This paper examines two statements regarding computer science as a discipline and its theoretical basis. We shall demonstrate how those statements are questionable and in addition they tend to hide the real root-causes of some significant educational issues. Those statements are very popular in the scientific community and have noteworthy negative effect on the researchers who frequently double their efforts and get around the same problems for years. This work concludes with the claim that experts on computer science education (CSE) should be more attentive to the theoretical aspects of this discipline and should pay more attention to speculative proposals.


Theories on computing computer technology computer science education strategies of research 


  1. 1.
    Hopper, G.M.: The education of a computer. In: Proc. of the ACM National Meeting, pp. 243–249 (1952)Google Scholar
  2. 2.
    Valentine, D.W.: CS educational research: A meta-analysis of SIGCSE technical symposium proceedings. In: Proc. of the 35th SIGCSE Symposium, pp. 255–259 (2004)Google Scholar
  3. 3.
    Huggins, P.: Universities failing to provide adequate background DP. Computerworld 25, 3 (1970)Google Scholar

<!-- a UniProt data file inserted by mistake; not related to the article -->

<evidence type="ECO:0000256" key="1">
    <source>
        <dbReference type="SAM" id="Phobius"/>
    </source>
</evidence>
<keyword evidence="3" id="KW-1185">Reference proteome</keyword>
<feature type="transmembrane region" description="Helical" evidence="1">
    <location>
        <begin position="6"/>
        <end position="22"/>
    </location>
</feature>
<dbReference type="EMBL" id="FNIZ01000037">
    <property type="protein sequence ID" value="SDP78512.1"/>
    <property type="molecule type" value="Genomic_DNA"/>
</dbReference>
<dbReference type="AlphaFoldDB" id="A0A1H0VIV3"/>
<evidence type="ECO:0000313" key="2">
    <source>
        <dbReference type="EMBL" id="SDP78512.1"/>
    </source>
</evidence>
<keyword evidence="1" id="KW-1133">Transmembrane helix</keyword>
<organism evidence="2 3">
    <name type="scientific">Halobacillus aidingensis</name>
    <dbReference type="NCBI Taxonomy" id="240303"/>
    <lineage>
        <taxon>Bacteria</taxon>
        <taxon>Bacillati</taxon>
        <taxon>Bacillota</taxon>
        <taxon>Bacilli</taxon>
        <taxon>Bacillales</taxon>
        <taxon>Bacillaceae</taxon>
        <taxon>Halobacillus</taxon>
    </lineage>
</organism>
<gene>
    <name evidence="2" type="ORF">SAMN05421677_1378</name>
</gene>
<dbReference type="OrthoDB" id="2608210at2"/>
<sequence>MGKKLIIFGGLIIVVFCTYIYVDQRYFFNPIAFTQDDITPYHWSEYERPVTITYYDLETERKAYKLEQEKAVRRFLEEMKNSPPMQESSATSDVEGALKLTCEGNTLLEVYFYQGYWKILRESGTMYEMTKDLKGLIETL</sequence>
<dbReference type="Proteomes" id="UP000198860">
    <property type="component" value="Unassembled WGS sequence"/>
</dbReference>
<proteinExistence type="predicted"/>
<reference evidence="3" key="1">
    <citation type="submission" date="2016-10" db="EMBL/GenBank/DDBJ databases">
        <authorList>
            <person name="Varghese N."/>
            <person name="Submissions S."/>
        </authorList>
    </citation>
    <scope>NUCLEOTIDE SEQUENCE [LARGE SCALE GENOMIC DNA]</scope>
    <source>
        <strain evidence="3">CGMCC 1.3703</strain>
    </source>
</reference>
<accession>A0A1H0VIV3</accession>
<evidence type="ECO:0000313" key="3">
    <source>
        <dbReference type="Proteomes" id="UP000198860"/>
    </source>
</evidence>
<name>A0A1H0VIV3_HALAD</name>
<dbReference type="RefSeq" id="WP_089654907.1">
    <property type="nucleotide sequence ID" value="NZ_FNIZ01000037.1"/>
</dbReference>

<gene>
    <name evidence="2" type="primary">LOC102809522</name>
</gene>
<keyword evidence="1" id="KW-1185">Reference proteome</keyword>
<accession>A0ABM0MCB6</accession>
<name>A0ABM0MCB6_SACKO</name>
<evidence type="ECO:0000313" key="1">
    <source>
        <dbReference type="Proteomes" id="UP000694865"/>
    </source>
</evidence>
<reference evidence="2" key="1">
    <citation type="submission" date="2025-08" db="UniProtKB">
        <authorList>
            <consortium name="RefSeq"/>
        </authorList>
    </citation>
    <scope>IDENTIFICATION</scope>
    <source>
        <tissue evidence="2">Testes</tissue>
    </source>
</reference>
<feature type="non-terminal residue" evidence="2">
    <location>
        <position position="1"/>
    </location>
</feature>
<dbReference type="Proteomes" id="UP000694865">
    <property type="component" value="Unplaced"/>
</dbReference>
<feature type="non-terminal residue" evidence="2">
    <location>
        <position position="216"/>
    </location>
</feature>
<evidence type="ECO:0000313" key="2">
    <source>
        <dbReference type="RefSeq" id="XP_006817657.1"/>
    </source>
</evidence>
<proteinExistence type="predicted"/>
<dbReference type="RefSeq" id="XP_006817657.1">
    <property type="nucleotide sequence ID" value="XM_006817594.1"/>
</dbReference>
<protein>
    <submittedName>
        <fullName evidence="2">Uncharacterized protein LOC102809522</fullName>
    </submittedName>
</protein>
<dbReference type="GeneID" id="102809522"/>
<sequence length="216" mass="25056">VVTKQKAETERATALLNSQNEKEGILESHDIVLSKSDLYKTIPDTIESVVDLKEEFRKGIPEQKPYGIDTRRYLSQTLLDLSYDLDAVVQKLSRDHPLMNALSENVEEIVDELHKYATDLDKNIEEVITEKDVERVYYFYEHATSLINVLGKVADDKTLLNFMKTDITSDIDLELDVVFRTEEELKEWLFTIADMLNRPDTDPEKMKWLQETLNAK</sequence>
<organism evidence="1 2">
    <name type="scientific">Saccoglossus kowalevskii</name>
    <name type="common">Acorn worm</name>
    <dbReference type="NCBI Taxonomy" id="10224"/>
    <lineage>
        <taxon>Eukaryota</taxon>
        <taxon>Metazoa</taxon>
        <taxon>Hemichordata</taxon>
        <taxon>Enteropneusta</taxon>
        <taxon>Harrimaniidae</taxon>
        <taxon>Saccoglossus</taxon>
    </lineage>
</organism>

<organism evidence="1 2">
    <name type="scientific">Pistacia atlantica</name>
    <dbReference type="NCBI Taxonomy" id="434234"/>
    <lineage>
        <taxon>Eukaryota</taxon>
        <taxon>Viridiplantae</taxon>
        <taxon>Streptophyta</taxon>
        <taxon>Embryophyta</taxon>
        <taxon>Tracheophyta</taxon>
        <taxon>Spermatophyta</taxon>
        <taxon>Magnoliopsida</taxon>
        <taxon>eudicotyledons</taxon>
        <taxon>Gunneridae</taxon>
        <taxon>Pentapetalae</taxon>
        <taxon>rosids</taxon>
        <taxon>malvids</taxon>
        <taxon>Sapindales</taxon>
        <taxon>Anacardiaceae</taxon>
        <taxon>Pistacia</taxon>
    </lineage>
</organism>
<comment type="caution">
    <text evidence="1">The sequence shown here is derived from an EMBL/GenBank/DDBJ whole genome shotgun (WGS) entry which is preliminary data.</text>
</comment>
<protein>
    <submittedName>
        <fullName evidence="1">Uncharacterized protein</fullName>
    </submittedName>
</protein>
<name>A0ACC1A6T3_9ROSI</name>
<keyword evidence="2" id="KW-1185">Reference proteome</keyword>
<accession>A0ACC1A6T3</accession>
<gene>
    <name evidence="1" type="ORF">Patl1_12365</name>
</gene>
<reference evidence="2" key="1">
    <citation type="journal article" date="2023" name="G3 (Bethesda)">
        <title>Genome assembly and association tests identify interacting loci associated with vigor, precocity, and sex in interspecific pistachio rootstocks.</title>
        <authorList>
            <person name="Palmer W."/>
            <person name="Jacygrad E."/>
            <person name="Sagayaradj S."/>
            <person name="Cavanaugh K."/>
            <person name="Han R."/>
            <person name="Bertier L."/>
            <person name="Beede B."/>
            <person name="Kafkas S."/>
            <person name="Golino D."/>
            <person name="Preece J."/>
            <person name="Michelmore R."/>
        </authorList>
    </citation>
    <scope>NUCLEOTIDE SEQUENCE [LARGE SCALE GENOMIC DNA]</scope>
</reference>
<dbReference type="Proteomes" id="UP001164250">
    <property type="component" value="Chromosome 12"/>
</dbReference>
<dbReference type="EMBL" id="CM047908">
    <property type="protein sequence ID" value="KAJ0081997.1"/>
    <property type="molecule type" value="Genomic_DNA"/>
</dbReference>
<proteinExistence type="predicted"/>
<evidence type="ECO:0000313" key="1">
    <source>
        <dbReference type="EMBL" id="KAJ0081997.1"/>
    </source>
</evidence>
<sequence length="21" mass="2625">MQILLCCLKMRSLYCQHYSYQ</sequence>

4. 4.
    AA. VV. - Shut down or restart? The way forward for computing in UK schools. The Royal Society Education Section (2012) Google Scholar
  5. 5.
  6. 6.
    Pears, A., Seidman, S., Malmi, L., Mannila, L., Adams, E., Bennedsen, J., Devlin, M., Paterson, J.: A Survey of Literature on the Teaching of Introductory Programming. In: Working Group Reports on ITCSE on Innovation and Technology in Computer Science Education, pp. 204–223 (2007)Google Scholar
  7. 7.
    Ghezzi, C., Mandrioli, D.: The challenges of software engineering education. In: Inverardi, P., Jazayeri, M. (eds.) ICSE 2005. LNCS, vol. 4309, pp. 115–127. Springer, Heidelberg (2006)CrossRefGoogle Scholar
  8. 8.
    Connolly, R.: Criticizing and modernizing computing curriculum: The case of the web and the social issues courses. In: Proc. of the 17th Western Canadian Conference on Computing Education, pp. 52–56 (2012)Google Scholar
  9. 9.
    Dagienė, V.: Informatics education for new millennium learners. In: Kalaš, I., Mittermeir, R.T. (eds.) ISSEP 2011. LNCS, vol. 7013, pp. 9–20. Springer, Heidelberg (2011)CrossRefGoogle Scholar